Phil Bozeman - Vocals
Alex Wade - Guitar
Ben Savage - Guitar
Zach Householder - Guitar
Gabe Crisp - Bass
Kevin Lane - Drums
As the death metal genre continues to explode, Knoxville’s Whitechapel stand bloody head and bruised shoulders above the pack. With a ruthlessly brutal aural assault built upon merciless blastbeats and spine-destroying breakdowns, their three guitarists deliver immense riffs and monstrous leads while vocalist Phil Bozeman vomits out lyrics that avoid clichés and give fans something to think about as they scream them back. Basically stated, this is as shit-your-pants exhilarating as modern metal gets.
Formed in 2006, it did not take local metal fans long to realize that they had something very special going on in their midst. “We went from fifty of our friends coming to our shows to two hundred people coming out inside of six months,” guitarist Alex Wade states. “We’ve always held ourselves to a certain level of professionalism, we worked our asses off, and I think we definitely offered something that a lot of bands in the scene did not.”
Building such momentum, it is unsurprising that the sextet – rounded out by guitarists Ben Savage and Zach Householder, bassist Gabe Crisp, and drummer Kevin Lane – soon found themselves courted by record labels, signing to the UK’s Siege Of Amida, for their 2007 debut, The Somatic Defilement (with Candlelight handling the US release). Hitting the road hard, both their profile and army of fans grew rapidly. Inside of a year, they were signed by Metal Blade following an intense bidding war between eight labels hungry to add the Tennessee wrecking crew to their roster, and the band immediately set about working on their second album, the titanic This Is Exile.
A quantum leap forward in terms of song writing and focused vitriol, This Is Exile threw a gauntlet down to all others trying to crowd into the genre alongside them. Admitting that the lyrical content on The Somatic Defilement was limited to “typical brutal death metal stuff – songs about evil ways to kill people and that kind of thing”, Bozeman approached This Is Exile in a far more cerebral manner, uniting the songs through a core concept. “The record was a lot more about the kind of evil that actually exists in the world,” the vocalist states. “It was about three specific people who hunger after power, which leads them to starting a diabolical war that ends the world. I was really proud of it, because it had a lot more feeling and maturity about it, and it gave people something a little different.”
Having sold 6000 copies of This Is Exile in its first week, the band once again toured relentlessly, playing shows in the US, Canada, and Europe, and sharing the stage with such luminaries as Cannibal Corpse, Slayer, Killswitch Engage, Unearth, Behemoth, and Chimaira, in the process shifting more than 55,000 units. Not a bad feat for a band that most likely cause rock radio programmers to hide quaking beneath their desks.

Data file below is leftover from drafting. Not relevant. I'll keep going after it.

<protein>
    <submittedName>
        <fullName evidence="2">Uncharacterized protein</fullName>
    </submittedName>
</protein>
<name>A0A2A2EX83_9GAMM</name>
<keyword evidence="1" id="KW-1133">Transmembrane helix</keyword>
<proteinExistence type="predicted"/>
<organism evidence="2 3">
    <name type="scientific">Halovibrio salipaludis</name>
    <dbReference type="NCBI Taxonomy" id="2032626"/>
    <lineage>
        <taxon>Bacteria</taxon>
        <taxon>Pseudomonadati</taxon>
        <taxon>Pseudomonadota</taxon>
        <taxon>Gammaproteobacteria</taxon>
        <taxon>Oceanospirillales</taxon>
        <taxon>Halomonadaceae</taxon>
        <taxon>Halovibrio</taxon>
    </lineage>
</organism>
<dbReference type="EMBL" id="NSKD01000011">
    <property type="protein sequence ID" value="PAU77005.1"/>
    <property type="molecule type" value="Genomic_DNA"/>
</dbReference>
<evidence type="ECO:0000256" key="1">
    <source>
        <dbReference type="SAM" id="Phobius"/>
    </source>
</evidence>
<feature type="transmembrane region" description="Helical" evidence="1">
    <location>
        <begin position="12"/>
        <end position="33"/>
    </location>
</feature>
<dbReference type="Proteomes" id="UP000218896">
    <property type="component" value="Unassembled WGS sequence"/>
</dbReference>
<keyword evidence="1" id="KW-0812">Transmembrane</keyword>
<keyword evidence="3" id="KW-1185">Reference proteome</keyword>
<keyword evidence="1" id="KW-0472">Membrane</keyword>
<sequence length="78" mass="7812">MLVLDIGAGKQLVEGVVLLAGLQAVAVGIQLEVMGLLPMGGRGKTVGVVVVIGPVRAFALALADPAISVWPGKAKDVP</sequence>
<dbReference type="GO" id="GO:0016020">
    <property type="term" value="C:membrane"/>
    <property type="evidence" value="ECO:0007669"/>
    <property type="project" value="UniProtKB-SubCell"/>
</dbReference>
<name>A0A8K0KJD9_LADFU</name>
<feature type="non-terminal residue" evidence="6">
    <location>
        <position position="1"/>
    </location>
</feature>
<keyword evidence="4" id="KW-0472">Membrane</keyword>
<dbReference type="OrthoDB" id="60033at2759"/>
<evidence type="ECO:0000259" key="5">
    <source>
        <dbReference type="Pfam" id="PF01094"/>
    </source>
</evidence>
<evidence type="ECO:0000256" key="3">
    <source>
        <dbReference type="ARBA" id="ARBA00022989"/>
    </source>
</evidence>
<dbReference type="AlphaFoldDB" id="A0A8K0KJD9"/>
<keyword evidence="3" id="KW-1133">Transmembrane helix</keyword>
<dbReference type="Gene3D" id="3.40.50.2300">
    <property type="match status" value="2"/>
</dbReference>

Following up such a punishing album would be an unenviable task for most, but Whitechapel are just getting started, and A New Era Of Corruption, which was produced by Jason Suecof (The Black Dahlia Murder, Job For A Cowboy) and features guest appearances by Deftones’ Chino Moreno and Vincent of The Acacia Strain, showcases a group who are imposingly focused and determined to write the heaviest, most intense and dynamic music possible. “We didn’t want to put out ‘This Is Exile: Part Two’, and this is definitely a real progression from that record – but, at the same time we wanted it to sound like Whitechapel,” Wade asserts. “Having played with bands like Slayer and Cannibal Corpse, you realize that one of the reasons they’ve been around so long is because they’ve created a certain sound and they’ve stuck to that. Fans want to hear their favorite band sounding like their favorite band, and while we’ll always grow, that’s something I think we’ll strive for on every record from now on.”
Bozeman expands on this, stating that “The first two records are just riff after riff after riff, but this time we have more of a verse-chorus approach, and I think that makes the songs more memorable. Everything is still just as brutal and just as intense, it’s just a little more structured, and that makes for better songs.” And as the band has progressed sonically, so have Bozeman’s lyrics, who this time has jettisoned a concept-based approach but remains just as focused, unleashing a surge of apocalyptic wrath as he covers issues such as the devolution of society into violent, hateful human beings (“Devolver”), the increasing corruption and violence of the post 9/11 world (“Breeding Violence”), and the circumstances surrounding the tragic death of his own mother (“Murder Sermon”).
Primed to take A New Era Of Corruption to hungry audiences around the globe, Whitechapel are continually proving themselves an indomitable force, and their fan base is primed to grow and grow as more people are exposed to their unique brand of sonic violence. Prepare to be corrupted.
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